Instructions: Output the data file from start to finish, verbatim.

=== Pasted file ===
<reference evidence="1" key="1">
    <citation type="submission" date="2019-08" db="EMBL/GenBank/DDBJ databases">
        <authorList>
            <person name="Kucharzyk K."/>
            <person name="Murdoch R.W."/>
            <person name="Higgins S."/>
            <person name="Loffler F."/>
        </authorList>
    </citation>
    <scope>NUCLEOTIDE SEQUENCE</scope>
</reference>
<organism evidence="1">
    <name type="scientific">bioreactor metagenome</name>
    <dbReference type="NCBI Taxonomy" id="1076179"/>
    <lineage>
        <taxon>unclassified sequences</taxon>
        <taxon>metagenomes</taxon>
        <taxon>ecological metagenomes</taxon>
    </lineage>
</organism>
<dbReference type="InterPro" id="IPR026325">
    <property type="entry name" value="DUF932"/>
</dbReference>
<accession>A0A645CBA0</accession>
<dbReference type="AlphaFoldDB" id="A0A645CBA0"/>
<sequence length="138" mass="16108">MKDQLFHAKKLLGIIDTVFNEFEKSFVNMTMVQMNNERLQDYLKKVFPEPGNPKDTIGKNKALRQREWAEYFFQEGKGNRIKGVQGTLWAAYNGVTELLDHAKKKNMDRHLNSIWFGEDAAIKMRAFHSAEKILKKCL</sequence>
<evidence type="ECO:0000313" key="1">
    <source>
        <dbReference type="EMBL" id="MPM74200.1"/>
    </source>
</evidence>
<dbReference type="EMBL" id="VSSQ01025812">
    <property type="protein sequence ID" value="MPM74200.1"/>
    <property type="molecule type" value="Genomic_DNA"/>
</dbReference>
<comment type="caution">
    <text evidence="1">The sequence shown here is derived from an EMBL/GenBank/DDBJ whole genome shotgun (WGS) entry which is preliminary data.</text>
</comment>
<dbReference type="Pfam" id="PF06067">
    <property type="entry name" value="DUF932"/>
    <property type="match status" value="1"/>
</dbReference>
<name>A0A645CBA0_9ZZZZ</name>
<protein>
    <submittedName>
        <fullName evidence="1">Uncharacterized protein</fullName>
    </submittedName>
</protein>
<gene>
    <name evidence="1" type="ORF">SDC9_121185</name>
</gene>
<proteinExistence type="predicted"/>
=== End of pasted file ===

<reference evidence="1" key="1">
    <citation type="submission" date="2019-08" db="EMBL/GenBank/DDBJ databases">
        <authorList>
            <person name="Kucharzyk K."/>
            <person name="Murdoch R.W."/>
            <person name="Higgins S."/>
            <person name="Loffler F."/>
        </authorList>
    </citation>
    <scope>NUCLEOTIDE SEQUENCE</scope>
</reference>
<organism evidence="1">
    <name type="scientific">bioreactor metagenome</name>
    <dbReference type="NCBI Taxonomy" id="1076179"/>
    <lineage>
        <taxon>unclassified sequences</taxon>
        <taxon>metagenomes</taxon>
        <taxon>ecological metagenomes</taxon>
    </lineage>
</organism>
<dbReference type="InterPro" id="IPR026325">
    <property type="entry name" value="DUF932"/>
</dbReference>
<accession>A0A645CBA0</accession>
<dbReference type="AlphaFoldDB" id="A0A645CBA0"/>
<sequence length="138" mass="16108">MKDQLFHAKKLLGIIDTVFNEFEKSFVNMTMVQMNNERLQDYLKKVFPEPGNPKDTIGKNKALRQREWAEYFFQEGKGNRIKGVQGTLWAAYNGVTELLDHAKKKNMDRHLNSIWFGEDAAIKMRAFHSAEKILKKCL</sequence>
<evidence type="ECO:0000313" key="1">
    <source>
        <dbReference type="EMBL" id="MPM74200.1"/>
    </source>
</evidence>
<dbReference type="EMBL" id="VSSQ01025812">
    <property type="protein sequence ID" value="MPM74200.1"/>
    <property type="molecule type" value="Genomic_DNA"/>
</dbReference>
<comment type="caution">
    <text evidence="1">The sequence shown here is derived from an EMBL/GenBank/DDBJ whole genome shotgun (WGS) entry which is preliminary data.</text>
</comment>
<dbReference type="Pfam" id="PF06067">
    <property type="entry name" value="DUF932"/>
    <property type="match status" value="1"/>
</dbReference>
<name>A0A645CBA0_9ZZZZ</name>
<protein>
    <submittedName>
        <fullName evidence="1">Uncharacterized protein</fullName>
    </submittedName>
</protein>
<gene>
    <name evidence="1" type="ORF">SDC9_121185</name>
</gene>
<proteinExistence type="predicted"/>